Tagged: Enlightenment

Luc Ferry on Salvation

“I would like you to imagine that you own a magic wand which allows you to arrange matters so that everyone in the world today begins to observe to the letter the ideal of respect for others embodied in humanist principles. Suppose that, everywhere in the world, the rights of man were scrupulously observed, with everyone paying respect to the dignity of everyone else and the equal right of each individual to partake of those famous fundamental rights of freedom and happiness. We can hardly begin to comprehend the unprecedented revolution that such an attitude would introduce into our lives and customs. There would be no wars or massacres, no genocide or crimes against humanity. There would be an end to racism and xenophobia, to rape and theft, to domination and social exclusion, and the institutions of control or punishment – police, army, courts, prisons – would effectively disappear. So, morality counts for something, and this exercise suggests the degree to which it is essential to our common life; and, at the same time, how far we actually are from its realisation.  Yet, such a miracle would not prevent us from getting old, from looking on helplessly as wrinkles and grey hairs appear, from falling ill, from experiencing painful separations, from knowing that we are going to die and watching those we love die. In the end, nothing will save us from getting bored and finding that everyday life lacks zest. Even were we saints, immaculate apostles of the rights of man and the republican ethos, nothing would guarantee us a fulfilled emotional life.”

  • Luc Ferry, atheist

Schmemann on modern escapist spirituality

“Tired and disillusioned by the chaos and confusion he himself has brought about, crushed by his own ‘progress,’ scared by seemingly triumphant evil, disenchanted with all theories and explanations, depersonalized and enslaved by technology, man instinctively looks for an escape, for a ‘way out’ of this hopelessly wicked world, for a spiritual haven, for a ‘spirituality’ that will confirm and justify him in his disgust for the world and his fear of it, yet at the same time give him the security and the spiritual comfort he seeks. Hence the multiplication and the amazing success today of all kinds of escapist spiritualities—Christian and non-Christian alike—whose common and basic tonality is precisely negation, apocalypticism, fear and a truly Manichean ‘disgust’ for the world”
– Alexander Schmemann, Of Water and the Spirit, 84.

Music and Bach: Rethinking Spirit Led Worship


I’ve been wondering about the musical mechanisms we have employed in Christian Evangelical circles. I’m thinking of the two very different modes of musical worship – one which hold’s thoughtful and systematic planning in high regard, and the other which hold’s spontaneity in high regard.

I’m trying to think this through objectively, though of course, as a critical realist, I never reach strict objectivity because I, we, can’t escape our context and the biases and presuppositions that come with them. So then, for me to be “critically realistic,” I must take into account my subjectivities and interpretive lenses that have formed my thinking.

I will say that as a musician involved in leading worship and playing drums, I’ve experienced both: spontaneous and planned.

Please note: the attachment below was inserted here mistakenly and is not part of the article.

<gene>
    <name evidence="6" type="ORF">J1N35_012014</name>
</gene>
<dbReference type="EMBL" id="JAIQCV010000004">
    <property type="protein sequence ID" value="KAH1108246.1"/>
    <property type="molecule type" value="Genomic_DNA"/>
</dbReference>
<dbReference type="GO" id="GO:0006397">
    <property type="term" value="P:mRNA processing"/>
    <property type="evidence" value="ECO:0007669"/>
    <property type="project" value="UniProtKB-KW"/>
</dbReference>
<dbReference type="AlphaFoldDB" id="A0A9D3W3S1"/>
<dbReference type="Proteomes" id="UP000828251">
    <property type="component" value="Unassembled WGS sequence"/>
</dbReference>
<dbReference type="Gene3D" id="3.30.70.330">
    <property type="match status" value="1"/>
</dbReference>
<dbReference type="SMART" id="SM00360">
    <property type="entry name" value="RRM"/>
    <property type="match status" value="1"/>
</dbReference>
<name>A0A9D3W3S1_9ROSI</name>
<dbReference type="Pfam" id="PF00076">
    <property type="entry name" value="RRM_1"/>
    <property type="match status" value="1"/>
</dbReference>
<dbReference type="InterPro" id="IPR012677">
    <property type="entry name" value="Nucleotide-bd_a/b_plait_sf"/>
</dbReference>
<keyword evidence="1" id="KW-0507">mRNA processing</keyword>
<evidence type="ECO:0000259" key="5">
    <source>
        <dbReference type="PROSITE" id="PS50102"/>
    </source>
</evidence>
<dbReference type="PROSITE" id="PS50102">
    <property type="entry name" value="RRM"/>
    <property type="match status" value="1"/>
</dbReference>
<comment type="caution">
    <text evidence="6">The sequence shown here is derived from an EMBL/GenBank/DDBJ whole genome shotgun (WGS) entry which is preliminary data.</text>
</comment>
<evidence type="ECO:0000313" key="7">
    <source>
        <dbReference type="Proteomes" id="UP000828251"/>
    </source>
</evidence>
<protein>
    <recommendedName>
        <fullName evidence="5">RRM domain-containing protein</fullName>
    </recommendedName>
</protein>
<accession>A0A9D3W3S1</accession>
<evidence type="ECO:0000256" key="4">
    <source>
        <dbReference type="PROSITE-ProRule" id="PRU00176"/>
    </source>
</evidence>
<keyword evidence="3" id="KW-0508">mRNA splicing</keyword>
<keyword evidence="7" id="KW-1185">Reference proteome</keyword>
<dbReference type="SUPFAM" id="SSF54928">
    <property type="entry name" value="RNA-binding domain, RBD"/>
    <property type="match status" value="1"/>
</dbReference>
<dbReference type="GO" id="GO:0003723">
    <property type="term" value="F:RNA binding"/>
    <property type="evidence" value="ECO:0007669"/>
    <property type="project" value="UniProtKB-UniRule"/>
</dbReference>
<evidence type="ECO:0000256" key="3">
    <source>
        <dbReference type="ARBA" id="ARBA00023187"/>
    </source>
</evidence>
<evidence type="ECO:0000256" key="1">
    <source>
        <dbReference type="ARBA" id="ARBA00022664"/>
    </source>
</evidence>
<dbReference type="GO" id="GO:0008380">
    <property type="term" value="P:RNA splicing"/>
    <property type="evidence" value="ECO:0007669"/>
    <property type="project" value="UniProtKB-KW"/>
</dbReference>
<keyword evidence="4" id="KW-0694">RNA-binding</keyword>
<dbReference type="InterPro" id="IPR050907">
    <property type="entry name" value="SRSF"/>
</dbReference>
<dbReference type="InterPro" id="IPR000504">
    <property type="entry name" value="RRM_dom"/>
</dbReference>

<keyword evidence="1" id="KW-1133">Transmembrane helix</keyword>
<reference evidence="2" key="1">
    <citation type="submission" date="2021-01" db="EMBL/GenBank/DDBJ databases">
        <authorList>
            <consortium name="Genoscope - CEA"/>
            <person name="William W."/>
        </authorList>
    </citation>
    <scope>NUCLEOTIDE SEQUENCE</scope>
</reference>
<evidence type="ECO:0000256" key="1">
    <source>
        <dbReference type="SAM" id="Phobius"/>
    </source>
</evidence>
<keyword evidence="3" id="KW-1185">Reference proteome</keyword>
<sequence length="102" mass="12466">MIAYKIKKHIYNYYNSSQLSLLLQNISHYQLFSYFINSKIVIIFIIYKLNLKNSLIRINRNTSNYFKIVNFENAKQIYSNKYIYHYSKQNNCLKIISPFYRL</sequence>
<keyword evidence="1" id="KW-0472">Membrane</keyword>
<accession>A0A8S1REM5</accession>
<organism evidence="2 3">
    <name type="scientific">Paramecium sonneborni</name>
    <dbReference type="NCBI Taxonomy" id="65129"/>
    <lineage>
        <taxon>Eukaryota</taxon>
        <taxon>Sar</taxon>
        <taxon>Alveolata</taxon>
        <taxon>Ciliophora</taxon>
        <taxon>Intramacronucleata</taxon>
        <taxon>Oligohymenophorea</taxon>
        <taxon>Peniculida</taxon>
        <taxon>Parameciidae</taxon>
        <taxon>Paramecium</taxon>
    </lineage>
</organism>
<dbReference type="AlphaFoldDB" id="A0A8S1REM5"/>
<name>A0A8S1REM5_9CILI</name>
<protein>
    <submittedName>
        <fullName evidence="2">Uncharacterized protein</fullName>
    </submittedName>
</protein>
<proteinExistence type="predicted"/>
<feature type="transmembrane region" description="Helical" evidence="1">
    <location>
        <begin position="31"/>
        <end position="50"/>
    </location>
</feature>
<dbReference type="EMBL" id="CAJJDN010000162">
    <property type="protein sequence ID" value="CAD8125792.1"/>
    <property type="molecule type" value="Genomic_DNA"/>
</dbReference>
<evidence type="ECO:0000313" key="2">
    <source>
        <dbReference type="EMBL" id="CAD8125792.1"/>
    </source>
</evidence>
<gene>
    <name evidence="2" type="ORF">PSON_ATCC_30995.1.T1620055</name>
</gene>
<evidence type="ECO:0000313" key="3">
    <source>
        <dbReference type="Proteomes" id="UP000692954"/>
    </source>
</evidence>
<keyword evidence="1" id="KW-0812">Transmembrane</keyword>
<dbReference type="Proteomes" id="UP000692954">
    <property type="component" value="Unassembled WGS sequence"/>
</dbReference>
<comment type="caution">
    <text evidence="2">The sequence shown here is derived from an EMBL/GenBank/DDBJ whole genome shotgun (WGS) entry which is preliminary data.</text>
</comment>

I’ve heard it said, that strictly planned worship simply does not allow the work of the Spirit; unless there is room for spontaneity. I understand the concern. My question is: what assumptions are intrinsic to this thinking? Why is it that Christians in my tradition (not all of them of course, but many), have equated spontaneity with some higher work of the Spirit?

Yesterday, in Christian Though and Culture class @ Regent, we looked at The Enlightenment and its effects on Christendom. The lecture was titled: ‘Lord of Reason: The Eclipse of Biblical Narrative in the Modern Era’. What resulted from this self-explanatory title, was a fundamentalist escape from culture. The Fundamentalist movement, which Mark Noll describes as being “intellectually sterile,” had absolutely nothing valuable to say about or contribute to culture:

“As a result of following a theology that did not provide Christian guidance for the wider intellectual life, there has been, properly speaking, no fundamentalist philosophy, no fundamentalist history of science, no fundamentalist aesthetics, no fundamentalist novels or poetry, no fundamentalist jurisprudence, no fundamentalist literary criticism, and no fundamentalist sociology” (The Scandal of the Evangelical Mind, 137).

Thankfully, prior to the rise of Fundamentalism, there were leaders within the Evangelical movement that were quite different. Jonathan Edwards, John Wesley, and George Whitefield are those often mentioned, but the one who has stuck out to me, was Johann Sebastian Bach.

I am no expert on this man (or anything really… except maybe eating), but I do believe that those who have equated spontaneous, unplanned songs of worship with a greater move of the Spirit can learn a thing or two from Bach.

He is known for many things, he is known for his incredible ability to have very “rational” and mathematical music. More importantly, he was able to fuse this rationalism with his theology. This may seem normal for us today, but back then, rationalism and mathematics were seen as causes of “the eclipse of the biblical narrative” within society. His music, what I would like to point out, was far from spontaneous. But if something is Spirit empowered music, it’s his. He teaches us that, as James Macmillan has written, “abstract complexity and spiritual joy are not mutually exclusive.” He is sometimes called the “fifth evangelist,” and that for a reason.